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April 6, 2017 Kim Torguson -

(202) 572-3737

Suicide Prevention Tools Launched to Guide Communities Nationwide

National groups release comprehensive guidance aimed at reducing annual suicide rate in the U.S.

Washington, D.C.—New tools to improve community-based suicide prevention efforts were released today
by the National Action Alliance for Suicide Prevention (Action Alliance), the nation’s public-private
partnership championing suicide prevention as a national priority, and its partners from the Centers for
Disease Control and Prevention (CDC), American Foundation for Suicide Prevention (AFSP), and the
Substance Abuse and Mental Health Services Administration’s Suicide Prevention Resource Center (SPRC).

Suicide remains one of the 10 leading causes of death in the U.S., causing tremendous pain and loss to
communities across the country—especially rural communities recent CDC data show.

The Action Alliance aims to advance the National Strategy for Suicide Prevention (NSSP)—a roadmap that
when implemented, will lead to the vision of a nation free from the tragic experience of suicide. According to
the NSSP, community-based programs, policies, and services can play an important role in suicide prevention.
To ensure that communities know where to start and what they can do to implement comprehensive suicide
prevention efforts, the Action Alliance and several of its national and community partners jointly released
two resources that synthesize current knowledge about community-based suicide prevention and emphasize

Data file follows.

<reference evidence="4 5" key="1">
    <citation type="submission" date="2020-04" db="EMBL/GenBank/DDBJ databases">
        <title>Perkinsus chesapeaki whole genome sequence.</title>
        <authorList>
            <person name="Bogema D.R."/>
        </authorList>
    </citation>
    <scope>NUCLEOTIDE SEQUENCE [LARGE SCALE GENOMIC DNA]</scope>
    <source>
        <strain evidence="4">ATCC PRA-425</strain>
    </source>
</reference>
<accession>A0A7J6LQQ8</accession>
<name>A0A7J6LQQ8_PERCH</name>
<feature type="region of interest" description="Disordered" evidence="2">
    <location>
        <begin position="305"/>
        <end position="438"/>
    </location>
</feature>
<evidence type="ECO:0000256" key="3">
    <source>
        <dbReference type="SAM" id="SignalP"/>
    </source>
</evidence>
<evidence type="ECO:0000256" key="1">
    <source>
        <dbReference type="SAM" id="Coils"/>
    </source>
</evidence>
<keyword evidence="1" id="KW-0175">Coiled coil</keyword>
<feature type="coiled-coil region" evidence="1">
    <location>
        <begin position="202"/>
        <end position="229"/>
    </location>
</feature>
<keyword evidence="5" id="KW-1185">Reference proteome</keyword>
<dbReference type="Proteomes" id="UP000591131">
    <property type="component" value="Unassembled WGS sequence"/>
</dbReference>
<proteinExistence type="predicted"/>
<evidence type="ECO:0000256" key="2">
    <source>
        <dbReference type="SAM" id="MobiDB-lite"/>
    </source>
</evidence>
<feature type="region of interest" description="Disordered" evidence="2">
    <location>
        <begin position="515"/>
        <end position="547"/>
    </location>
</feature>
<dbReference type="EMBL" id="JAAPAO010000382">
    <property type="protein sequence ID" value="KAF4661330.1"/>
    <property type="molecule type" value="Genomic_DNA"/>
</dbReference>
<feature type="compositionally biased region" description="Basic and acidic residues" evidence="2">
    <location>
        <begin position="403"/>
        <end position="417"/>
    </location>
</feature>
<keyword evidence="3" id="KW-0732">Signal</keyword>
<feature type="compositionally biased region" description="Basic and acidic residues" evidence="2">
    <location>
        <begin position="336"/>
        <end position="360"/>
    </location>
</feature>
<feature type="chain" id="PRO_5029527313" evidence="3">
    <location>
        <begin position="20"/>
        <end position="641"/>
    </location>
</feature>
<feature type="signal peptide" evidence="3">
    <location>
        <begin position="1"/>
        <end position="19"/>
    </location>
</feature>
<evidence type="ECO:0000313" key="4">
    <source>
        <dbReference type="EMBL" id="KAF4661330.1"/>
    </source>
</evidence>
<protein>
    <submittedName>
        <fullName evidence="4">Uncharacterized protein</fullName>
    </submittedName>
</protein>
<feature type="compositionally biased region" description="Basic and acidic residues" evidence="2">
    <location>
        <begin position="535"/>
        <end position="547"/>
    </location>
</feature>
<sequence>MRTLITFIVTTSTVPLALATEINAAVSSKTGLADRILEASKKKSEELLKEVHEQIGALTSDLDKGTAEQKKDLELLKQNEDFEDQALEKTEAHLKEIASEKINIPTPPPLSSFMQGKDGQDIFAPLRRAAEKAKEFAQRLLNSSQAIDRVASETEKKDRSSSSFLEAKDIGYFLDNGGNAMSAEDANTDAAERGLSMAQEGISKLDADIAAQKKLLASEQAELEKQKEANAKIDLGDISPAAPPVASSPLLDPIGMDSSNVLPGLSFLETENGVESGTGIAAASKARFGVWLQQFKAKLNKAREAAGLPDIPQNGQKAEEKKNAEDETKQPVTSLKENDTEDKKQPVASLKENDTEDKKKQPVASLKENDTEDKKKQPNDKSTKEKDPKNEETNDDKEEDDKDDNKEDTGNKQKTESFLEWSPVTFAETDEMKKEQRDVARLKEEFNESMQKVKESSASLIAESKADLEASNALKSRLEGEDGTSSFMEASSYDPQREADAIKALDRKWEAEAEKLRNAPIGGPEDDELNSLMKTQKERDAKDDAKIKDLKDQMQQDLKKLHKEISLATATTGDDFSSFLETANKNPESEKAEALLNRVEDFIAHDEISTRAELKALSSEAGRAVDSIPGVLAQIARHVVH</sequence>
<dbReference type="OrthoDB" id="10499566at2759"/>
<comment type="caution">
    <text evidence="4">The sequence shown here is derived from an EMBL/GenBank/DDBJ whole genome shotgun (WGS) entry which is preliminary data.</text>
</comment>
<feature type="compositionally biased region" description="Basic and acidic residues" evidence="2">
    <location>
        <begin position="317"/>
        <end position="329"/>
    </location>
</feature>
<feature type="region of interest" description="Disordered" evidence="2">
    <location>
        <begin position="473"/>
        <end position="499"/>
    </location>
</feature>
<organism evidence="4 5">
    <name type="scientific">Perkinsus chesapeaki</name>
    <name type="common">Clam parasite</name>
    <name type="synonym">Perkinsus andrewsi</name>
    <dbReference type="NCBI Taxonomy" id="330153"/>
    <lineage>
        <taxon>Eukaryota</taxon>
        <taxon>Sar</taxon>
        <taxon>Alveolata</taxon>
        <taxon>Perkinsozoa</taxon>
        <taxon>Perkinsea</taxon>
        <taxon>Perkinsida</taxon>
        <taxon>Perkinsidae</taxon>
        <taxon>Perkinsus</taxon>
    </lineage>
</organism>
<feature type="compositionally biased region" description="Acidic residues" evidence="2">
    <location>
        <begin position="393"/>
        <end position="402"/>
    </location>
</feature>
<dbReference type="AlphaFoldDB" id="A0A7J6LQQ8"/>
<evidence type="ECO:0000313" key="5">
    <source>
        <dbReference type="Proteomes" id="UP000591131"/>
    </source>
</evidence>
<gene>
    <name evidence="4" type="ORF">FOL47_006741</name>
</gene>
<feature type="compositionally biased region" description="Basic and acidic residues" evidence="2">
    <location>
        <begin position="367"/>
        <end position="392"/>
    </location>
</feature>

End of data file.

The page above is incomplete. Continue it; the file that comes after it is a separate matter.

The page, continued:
the need for comprehensive efforts that combine multiple strategies that work together to prevent suicide.
The strategies and elements outlined in the two resources support the goals and objectives of the NSSP.

The first resource, released by the Action Alliance, identifies seven key elements that should guide program
planning and implementation. The second resource, released by CDC, outlines specific, evidence-based
suicide prevention strategies for communities to consider as a part of their comprehensive approach.
Together, these two resources address how communities can carry out suicide prevention efforts and what
they can do.

“These resources are a result of tremendous collaboration among various partners from the public and
private sectors coming together to help prevent suicide at the community level,” said Dr. Jerry Reed, director
of SPRC and executive committee member of the Action Alliance. “The collective efforts by dedicated people
and groups within the field of suicide prevention create a robust knowledge base that can help move our
work forward while preventing duplication.”
These new resources include:
 Transforming Communities: Key Elements for Comprehensive Community-Based Suicide
Developed by the Action Alliance, this resource presents seven key elements for comprehensive
community-based suicide prevention, identified via a review of relevant programs, guidance, and
models. The elements are key considerations that should guide community-based suicide prevention